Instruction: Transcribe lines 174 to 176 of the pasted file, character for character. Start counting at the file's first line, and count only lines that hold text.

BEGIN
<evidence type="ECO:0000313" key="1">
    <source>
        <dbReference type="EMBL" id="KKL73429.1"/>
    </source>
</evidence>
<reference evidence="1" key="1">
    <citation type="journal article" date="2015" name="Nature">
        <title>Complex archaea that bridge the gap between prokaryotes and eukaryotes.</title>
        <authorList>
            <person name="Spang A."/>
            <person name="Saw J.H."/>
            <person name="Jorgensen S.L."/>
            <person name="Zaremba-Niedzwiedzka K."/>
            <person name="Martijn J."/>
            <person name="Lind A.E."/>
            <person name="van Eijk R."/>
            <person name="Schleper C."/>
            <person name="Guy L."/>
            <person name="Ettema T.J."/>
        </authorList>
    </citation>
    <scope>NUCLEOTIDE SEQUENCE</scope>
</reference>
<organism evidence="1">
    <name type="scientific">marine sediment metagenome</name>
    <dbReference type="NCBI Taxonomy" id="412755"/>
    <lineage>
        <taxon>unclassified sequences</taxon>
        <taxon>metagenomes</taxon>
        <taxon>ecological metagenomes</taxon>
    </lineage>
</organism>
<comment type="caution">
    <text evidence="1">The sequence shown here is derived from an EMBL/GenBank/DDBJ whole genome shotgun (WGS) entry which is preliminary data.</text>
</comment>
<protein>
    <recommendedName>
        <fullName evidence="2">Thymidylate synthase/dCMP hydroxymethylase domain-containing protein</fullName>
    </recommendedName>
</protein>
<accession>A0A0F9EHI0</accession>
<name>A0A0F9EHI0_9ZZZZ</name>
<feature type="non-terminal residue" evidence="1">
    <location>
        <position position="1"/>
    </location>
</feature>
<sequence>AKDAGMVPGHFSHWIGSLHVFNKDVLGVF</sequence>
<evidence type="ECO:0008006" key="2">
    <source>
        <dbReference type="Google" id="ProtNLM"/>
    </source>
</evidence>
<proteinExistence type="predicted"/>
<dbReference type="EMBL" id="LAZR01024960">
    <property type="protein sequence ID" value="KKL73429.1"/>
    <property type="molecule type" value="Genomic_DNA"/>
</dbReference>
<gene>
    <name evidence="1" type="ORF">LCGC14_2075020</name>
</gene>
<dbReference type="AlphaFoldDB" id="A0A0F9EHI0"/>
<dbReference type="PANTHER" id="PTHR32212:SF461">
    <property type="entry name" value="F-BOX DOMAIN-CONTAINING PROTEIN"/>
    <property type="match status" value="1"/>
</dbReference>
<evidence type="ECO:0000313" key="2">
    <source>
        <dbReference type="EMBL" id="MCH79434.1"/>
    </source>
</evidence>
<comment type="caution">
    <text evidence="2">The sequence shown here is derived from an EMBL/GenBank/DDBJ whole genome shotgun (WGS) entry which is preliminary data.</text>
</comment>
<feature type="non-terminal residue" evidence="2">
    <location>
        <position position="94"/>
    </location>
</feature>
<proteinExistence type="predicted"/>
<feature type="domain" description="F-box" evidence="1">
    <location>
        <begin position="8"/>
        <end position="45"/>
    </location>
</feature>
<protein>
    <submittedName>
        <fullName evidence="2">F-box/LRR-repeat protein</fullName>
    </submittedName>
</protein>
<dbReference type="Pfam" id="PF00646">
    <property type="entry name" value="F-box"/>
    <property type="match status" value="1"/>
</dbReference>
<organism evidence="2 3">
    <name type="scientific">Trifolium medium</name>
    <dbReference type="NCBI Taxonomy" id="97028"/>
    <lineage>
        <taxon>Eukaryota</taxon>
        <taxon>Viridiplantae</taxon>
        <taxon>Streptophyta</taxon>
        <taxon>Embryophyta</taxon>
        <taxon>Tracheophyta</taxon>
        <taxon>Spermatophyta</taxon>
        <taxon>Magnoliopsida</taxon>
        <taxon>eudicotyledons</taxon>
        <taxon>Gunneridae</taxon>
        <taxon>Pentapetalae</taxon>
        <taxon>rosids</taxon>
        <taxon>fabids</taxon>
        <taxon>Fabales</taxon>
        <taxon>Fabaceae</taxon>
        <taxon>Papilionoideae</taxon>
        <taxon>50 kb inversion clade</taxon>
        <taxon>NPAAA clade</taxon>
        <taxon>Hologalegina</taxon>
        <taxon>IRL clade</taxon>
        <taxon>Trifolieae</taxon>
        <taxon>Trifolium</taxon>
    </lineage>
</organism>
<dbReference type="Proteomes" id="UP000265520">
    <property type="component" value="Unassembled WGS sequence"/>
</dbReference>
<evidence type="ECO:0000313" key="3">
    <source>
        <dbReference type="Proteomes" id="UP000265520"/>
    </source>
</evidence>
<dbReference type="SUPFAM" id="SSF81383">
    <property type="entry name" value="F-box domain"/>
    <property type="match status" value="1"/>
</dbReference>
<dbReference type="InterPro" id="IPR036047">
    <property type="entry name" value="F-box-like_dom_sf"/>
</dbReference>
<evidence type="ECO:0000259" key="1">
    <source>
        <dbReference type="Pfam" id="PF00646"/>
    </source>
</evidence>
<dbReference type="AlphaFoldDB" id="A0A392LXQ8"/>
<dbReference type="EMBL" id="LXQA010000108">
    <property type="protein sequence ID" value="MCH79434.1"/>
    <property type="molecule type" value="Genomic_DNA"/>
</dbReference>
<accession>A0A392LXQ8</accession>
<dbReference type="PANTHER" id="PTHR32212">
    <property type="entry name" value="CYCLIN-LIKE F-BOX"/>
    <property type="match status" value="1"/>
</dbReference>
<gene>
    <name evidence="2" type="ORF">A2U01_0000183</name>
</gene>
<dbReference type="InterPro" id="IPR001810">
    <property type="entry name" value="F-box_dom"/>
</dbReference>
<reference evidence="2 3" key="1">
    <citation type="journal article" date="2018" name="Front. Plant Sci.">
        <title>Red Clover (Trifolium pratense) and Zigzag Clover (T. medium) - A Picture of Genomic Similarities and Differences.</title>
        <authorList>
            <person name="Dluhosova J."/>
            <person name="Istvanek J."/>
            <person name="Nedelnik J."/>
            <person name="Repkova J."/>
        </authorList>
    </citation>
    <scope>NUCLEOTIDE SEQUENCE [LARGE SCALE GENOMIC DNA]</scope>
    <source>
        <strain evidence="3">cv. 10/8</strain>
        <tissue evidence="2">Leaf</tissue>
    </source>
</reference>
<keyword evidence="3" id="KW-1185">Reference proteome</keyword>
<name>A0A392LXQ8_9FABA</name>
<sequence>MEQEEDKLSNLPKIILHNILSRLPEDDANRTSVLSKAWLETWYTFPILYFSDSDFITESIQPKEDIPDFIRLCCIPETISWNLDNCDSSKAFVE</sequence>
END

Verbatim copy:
</reference>
<keyword evidence="3" id="KW-1185">Reference proteome</keyword>
<name>A0A392LXQ8_9FABA</name>